Время создания: 1820-1822 гг.
№2. Andante con moto
№3. a l'Allemande
№4. Andante cantabile
№6. Andante - Allegretto
№7. Allegro ma non troppo
№9. Vivace moderato
№11. Andante, ma non troppo
Михаил Плетнев, фортепиано
Today, the eleven bagatelles op. 119 are comprised in one opus number which belies the fact that Beethoven neither wrote nor planned them as a cycle. Instead, op. 119 is a free combination of old and new pieces that could not be more disparate.
From early 1820 onwards, Beethoven now and then contributed short pieces to Friedrich Starke's "Vienna Piano Forte School". For the second part of the instructions, published in June 1820, the composer added directions for fingering and performance to the second and fourth movement of his piano sonata op. 28. For the third part, published one year later, Beethoven composed five short pieces and named them "Bagatelles". The bagatelles later became numbers 7 to 11 of the bagatelles op. 119. In the preface of his piano forte school, author Starke commented on the pieces: "Although these pieces are called "bagatelles", each of their movement expresses not only the particular genius of the famous master but also offers the player plenty of learning opportunities as one needs to fully understand the composition."
Numbers 1 to 6 have a different origin and only their history resulted in the combination of op. 119. At the beginning of the 1820s, Beethoven was in great financial distress because of sickness, inability to work and drawn-out trials. Thus, the enquiry of publisher Carl Friedrich Peters from Leipzig in May 1822 came in handy. Peters contacted Beethoven for compositions and asked for almost any genre, even solo pieces for piano forte and short works. The publisher's enquiry led to a long correspondence by letter. Among other pieces, Beethoven offered him four bagatelles and enhanced his offer by two more bagatelles in December 1822. In mid-February 1823, Peters received the bagatelles. Beethoven partly chose older compositions from the 1790s. Peters however, rejected the pieces, arguing that he did not want to expose himself to the danger of being reproached for falsely attributing the bagatelles to Beethoven as not many people would believe that the pieces were indeed from Beethoven. Although Peters had asked the composer for short compositions, he considered the ones delivered as too short. Together with his brother Johann whom Beethoven had ceded the pieces as a security for a loan, the composer tried to find another publisher - in vain. Only his former student Ferdinand Ries in London managed to sell the six bagatelles for Peters together with the five ones for Starke as a collection of eleven "trifles" to London publisher Clementi. The bagatelles received their first opus number by Parisian publisher Schlesinger who published them in December 1823 under opus number 112 (continuation to piano sonatas op. 109 - 111 published by him). In 1851 Breitkopf & Hartel assigned the bagatelles the opus number 119.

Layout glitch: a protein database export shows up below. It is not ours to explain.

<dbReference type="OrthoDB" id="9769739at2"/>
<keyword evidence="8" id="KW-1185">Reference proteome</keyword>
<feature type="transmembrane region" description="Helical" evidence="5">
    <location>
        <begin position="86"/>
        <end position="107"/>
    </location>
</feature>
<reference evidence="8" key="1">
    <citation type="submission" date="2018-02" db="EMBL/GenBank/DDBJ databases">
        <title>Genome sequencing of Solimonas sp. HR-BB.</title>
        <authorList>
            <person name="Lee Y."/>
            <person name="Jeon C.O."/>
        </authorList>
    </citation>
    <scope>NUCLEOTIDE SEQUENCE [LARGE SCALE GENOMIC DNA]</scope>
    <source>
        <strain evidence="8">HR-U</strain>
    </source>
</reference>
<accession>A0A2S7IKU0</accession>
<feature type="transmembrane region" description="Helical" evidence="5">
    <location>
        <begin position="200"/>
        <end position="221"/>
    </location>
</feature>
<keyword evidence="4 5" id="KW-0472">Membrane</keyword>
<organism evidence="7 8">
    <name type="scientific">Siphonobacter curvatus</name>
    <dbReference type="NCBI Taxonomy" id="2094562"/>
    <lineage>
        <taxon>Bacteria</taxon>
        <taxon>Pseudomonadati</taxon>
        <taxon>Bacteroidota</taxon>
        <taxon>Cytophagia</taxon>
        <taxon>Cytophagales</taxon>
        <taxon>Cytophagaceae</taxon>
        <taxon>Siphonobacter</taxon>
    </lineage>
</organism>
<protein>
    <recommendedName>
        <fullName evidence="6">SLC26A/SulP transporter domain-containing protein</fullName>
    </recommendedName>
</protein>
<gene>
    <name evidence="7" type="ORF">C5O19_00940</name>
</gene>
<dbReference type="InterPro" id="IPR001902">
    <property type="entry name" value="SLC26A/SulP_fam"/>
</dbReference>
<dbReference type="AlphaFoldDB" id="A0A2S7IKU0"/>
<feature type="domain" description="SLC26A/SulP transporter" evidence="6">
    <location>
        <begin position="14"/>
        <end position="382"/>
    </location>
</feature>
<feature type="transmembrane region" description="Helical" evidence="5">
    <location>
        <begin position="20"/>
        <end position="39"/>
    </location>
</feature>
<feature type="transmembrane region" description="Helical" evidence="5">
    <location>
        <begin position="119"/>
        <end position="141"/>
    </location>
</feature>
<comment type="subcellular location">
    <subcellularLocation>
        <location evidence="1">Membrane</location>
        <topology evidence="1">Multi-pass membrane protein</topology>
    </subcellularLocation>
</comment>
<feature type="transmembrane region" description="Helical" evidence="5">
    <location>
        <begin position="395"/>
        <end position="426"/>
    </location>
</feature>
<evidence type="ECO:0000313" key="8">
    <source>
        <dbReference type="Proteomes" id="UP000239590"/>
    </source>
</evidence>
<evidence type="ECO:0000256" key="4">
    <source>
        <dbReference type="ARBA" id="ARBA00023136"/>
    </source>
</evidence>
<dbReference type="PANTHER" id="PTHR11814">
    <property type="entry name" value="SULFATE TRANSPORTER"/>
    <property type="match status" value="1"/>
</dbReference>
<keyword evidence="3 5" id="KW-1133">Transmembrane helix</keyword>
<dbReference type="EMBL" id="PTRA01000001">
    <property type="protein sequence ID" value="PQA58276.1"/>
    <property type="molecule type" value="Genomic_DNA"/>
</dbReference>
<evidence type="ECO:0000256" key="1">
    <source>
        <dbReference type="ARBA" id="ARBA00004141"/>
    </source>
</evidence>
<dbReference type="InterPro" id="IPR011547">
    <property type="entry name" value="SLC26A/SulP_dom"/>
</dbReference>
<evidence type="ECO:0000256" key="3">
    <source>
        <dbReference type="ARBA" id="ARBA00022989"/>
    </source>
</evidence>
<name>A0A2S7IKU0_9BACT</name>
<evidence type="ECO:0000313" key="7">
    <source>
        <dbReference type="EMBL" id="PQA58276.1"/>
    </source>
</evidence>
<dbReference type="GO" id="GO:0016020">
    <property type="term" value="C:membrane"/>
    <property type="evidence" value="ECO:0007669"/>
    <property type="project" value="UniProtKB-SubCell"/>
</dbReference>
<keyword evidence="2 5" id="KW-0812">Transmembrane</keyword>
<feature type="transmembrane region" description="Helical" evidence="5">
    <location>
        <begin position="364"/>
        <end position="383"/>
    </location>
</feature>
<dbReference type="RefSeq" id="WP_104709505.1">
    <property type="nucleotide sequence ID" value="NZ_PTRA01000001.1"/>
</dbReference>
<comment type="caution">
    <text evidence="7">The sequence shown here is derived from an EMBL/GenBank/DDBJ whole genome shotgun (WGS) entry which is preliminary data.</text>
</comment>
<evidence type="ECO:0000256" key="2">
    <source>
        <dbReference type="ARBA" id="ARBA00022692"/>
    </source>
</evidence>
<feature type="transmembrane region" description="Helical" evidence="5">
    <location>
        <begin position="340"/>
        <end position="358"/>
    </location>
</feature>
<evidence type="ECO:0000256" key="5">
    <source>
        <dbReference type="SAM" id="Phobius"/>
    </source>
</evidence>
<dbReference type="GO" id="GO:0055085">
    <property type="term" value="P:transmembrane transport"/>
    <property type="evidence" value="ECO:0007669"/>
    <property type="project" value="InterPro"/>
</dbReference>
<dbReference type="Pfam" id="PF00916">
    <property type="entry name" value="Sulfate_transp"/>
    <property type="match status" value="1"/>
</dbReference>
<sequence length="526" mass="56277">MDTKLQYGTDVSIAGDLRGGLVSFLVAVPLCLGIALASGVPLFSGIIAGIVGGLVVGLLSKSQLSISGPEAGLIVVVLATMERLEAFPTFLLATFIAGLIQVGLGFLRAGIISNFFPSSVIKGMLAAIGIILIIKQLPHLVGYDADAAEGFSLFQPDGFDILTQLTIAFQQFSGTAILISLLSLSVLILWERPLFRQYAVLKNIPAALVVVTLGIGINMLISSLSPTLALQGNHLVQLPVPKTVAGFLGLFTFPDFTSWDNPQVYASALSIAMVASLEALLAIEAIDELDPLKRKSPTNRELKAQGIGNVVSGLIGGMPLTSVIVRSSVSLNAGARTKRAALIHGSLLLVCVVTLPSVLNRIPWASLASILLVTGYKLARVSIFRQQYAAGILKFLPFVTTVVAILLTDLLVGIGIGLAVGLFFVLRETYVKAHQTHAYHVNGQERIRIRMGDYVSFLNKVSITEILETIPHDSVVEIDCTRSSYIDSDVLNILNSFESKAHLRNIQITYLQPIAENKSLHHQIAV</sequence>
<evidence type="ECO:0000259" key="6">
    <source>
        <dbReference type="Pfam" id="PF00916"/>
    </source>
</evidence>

The date of composition of the Bagatelles, Op. 119 given in the headnote (1822) refers to the date of their completion. It is generally believed that a few of them date back to the 1790s, perhaps to as early as 1793. Some of these Bagatelles in their original sketch form may have been intended as movements for a piano sonata, while others may have had roots in other projected keyboard compositions before Beethoven shelved them. Most of the pieces are worthwhile, even if as a group they seem an odd assemblage.
The first Bagatelle, marked Allegretto, is a charming minuet, possibly originally dating back to the beginning of the nineteenth century. No. 8 is also a minuet, but of a less lively, more subtle character. It is among the more compelling items in the set. The second Bagatelle (Andante con moto) features an attractive, lyrical melody that might have started out as a song. The same might also be said about No. 4, also an Andante (cantabile). The Sixth is a lighthearted Scherzo (after an opening Andante) that might have fit well in one of the earlier sonatas. No. 7, marked Allegro ma non troppo, features a colorful display of the use of trills, and the Ninth (Vivace moderato) is a somewhat unsettled, if not unsettling, waltz. The Eleventh, marked Andante ma non troppo, sounds like a late work. Its straightforward thematic and harmonic wares reveal subtlety and simple charm, as well as a maturity and mastery of form. This piece provides a most effective close to this varied collection.
Because Nos. 7 through 11 were published in 1821, two years before the entire set, one might surmise that Beethoven favored them over those in the first half of the collection. Indeed, the latter five are the better compositions, and offer the potential listener a more rewarding experience.
(All Music Guide)